United States Forest Service
The Forest Service offers a wide variety of outdoor activities for people to enjoy. From camping and hiking, to biking and kayaking, there is something for everyone who wants to experience America's great outdoors. Forest Service campgrounds and trails are located in some of the most scenic and pristine areas of the country, making for a wonderful adventure.
About the United States Forest Service
The United States Forest Service was created in 1905 when President Theodore Roosevelt signed the Forest Service Act into law. The Forest Service traces its roots to Roosevelt’s Boone and Crockett Club, which was concerned with preserving the lands around Yellowstone starting in 1875. Since then, its mission has expanded over centuries to steward many of America’s most striking tracts of wilderness.
The Forest Service has a long and varied history, from fighting wildfires to promoting sustainable forestry. Today, it is one of the largest public land management agencies in the world. Forest Service employees manage a wide variety of programs and activities, all with the goal of preserving and protecting America’s forests.
Unlike the National Parks System, Bureau of Land Services, and Fish and Wildlife Service, the Forest Service is not under the Department of the interior. Instead, Forest Service is a division of the Department of Agriculture and is charged with managing America’s forests. Those forests amount to 25% of federal lands, a total of 193 million acres divided into 154 national forests and 20 national grasslands. Much of the land is found in the western region of the United States but National Forests can be found thought the country.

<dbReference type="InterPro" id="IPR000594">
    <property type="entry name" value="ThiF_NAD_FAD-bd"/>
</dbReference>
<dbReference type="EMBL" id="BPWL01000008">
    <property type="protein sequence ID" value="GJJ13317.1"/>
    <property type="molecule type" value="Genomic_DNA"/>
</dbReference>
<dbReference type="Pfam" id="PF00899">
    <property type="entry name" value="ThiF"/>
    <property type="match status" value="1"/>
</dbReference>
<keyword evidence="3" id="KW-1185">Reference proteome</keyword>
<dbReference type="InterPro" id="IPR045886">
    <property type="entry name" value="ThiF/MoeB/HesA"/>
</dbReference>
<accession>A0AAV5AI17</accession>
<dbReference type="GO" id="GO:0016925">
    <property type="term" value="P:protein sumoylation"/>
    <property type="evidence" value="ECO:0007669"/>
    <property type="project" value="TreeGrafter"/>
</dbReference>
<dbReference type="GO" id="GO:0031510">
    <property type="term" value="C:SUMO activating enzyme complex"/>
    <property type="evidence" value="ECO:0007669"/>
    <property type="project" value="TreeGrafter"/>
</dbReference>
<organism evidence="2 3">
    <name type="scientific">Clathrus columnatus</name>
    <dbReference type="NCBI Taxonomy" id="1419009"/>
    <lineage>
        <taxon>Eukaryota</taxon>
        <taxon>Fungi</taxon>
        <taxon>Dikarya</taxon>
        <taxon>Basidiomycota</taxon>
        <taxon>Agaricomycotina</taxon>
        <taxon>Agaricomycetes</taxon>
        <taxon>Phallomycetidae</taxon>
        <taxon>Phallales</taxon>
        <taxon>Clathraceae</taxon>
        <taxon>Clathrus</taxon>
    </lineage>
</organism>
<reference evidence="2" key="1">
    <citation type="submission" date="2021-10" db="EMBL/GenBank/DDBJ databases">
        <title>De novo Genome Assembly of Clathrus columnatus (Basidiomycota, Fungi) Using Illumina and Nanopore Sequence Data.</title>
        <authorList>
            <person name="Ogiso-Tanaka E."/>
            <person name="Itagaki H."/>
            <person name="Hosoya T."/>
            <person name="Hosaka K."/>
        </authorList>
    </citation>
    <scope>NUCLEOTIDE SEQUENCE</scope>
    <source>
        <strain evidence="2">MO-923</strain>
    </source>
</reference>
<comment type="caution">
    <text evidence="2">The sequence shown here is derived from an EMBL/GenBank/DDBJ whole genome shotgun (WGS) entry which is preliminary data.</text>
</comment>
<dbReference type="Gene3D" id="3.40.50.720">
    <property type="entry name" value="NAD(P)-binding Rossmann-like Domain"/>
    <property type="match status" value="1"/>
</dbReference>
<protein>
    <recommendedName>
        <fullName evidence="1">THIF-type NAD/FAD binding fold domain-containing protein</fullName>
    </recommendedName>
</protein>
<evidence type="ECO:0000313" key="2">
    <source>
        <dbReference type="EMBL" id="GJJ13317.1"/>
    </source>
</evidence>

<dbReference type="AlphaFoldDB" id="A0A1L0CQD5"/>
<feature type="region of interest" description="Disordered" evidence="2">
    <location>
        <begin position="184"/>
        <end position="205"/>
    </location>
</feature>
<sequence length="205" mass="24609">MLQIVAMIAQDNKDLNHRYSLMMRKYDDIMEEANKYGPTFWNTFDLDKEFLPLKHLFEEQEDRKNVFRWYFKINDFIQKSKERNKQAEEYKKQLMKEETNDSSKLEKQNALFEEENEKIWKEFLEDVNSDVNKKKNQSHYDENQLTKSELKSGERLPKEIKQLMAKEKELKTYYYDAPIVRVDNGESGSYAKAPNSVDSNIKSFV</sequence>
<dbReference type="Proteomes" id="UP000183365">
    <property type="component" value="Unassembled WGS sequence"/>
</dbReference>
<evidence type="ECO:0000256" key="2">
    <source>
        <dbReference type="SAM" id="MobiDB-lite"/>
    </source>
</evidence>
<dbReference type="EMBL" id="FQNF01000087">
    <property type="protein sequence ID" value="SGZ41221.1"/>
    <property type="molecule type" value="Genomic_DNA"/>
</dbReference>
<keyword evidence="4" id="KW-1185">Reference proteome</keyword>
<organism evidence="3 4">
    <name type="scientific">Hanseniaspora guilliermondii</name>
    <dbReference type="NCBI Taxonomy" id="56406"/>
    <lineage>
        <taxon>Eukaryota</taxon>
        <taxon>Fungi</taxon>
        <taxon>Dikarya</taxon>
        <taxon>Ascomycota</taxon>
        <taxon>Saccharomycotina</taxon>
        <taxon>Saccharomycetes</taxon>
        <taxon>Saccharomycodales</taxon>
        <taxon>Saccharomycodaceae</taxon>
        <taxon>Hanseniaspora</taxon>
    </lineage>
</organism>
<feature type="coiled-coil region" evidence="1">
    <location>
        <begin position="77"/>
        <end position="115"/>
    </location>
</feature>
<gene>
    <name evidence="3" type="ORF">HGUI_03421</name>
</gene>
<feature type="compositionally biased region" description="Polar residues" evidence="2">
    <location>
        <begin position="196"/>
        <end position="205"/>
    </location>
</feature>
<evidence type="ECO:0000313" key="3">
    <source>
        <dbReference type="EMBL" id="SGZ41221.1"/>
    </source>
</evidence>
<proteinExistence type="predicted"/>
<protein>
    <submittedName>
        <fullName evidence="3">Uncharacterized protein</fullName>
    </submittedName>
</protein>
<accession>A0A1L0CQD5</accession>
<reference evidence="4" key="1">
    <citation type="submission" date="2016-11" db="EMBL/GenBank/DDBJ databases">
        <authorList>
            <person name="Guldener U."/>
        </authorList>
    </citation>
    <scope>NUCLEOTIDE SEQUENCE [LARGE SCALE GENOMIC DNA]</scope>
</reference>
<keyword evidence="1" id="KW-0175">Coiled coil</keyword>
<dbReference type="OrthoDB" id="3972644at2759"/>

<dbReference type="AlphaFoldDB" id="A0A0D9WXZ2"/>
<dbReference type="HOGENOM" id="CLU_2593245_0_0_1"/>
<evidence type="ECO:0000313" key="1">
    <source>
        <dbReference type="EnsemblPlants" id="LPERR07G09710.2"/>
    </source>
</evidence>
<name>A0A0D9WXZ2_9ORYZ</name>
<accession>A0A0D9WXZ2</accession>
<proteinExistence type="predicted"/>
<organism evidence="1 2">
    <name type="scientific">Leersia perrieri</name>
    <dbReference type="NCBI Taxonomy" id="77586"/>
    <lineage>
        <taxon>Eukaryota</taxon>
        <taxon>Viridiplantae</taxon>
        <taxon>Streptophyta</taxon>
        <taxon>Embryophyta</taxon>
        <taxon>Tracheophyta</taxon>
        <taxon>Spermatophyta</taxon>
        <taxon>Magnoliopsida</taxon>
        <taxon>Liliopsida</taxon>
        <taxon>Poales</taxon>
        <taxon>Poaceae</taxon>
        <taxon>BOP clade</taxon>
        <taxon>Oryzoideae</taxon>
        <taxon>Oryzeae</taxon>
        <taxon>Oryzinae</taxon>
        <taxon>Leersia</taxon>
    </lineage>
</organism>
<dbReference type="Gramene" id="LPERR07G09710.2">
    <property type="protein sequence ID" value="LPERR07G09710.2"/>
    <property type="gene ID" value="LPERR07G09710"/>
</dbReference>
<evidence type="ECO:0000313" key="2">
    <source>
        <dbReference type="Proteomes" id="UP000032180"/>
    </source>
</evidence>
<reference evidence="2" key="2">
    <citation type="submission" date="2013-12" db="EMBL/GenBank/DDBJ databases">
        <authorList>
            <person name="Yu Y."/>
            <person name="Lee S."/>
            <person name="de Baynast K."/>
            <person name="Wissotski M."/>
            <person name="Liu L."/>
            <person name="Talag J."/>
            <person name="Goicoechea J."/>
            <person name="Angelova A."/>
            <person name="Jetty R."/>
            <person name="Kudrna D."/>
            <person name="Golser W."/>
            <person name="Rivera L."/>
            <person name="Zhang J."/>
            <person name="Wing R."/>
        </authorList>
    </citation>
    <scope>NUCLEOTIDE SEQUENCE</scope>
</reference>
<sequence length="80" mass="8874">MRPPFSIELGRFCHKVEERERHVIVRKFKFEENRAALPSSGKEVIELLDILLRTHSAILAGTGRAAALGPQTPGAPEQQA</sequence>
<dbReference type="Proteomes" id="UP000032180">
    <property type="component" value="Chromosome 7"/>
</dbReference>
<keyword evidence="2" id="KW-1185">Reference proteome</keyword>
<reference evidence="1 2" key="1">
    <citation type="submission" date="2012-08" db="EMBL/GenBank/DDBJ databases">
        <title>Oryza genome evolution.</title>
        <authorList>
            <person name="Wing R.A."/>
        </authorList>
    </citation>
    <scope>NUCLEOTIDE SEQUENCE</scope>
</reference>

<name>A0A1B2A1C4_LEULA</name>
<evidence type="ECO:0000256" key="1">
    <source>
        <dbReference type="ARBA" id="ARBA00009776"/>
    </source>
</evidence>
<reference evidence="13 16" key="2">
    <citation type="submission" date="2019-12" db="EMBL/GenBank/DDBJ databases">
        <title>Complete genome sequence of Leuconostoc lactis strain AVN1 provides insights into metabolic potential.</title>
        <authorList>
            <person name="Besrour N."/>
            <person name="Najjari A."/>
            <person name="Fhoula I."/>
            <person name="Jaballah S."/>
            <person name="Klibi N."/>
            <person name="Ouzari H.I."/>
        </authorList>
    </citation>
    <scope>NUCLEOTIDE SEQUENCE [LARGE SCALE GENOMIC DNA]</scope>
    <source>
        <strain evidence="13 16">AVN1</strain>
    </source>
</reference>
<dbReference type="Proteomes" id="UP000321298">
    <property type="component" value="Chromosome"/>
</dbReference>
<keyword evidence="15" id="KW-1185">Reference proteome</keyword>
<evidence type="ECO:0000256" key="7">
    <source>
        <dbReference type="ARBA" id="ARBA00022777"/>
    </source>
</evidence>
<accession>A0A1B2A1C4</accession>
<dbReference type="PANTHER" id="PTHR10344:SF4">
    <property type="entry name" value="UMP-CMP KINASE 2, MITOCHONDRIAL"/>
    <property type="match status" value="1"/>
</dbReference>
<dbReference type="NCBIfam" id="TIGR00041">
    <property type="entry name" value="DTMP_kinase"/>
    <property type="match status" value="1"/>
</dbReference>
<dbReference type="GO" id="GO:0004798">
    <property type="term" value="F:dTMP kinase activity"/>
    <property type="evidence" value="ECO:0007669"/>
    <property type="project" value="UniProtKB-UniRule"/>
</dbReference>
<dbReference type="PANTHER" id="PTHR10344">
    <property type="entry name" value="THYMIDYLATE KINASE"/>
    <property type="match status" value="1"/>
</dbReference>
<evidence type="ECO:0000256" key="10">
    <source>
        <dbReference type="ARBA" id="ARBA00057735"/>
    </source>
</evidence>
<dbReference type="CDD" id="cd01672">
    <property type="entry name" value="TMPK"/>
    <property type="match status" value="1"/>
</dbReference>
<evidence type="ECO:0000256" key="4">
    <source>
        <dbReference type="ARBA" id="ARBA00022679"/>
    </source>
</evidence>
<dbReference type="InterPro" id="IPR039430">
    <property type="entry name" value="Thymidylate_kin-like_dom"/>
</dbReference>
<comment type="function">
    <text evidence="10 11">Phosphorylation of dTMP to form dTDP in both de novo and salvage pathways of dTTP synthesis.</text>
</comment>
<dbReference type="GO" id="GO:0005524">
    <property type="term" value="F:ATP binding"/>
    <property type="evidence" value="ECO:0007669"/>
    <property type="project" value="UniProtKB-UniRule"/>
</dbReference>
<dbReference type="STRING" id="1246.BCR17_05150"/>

But, of course, our favorite part about the Forest Service is the many recreation opportunities for people to enjoy the outdoors. Camping, hiking, biking, kayaking, and overlanding are just a few of the activities that are available on Forest Service land. In addition, the Forest Service also manages a number of historic sites, trails, and other recreation areas.
National Forests We Have Visited
Read up on our experiences, lessons learned, and tips for the National Forests that we have visited in the course of our travels.
Why Visit National Forests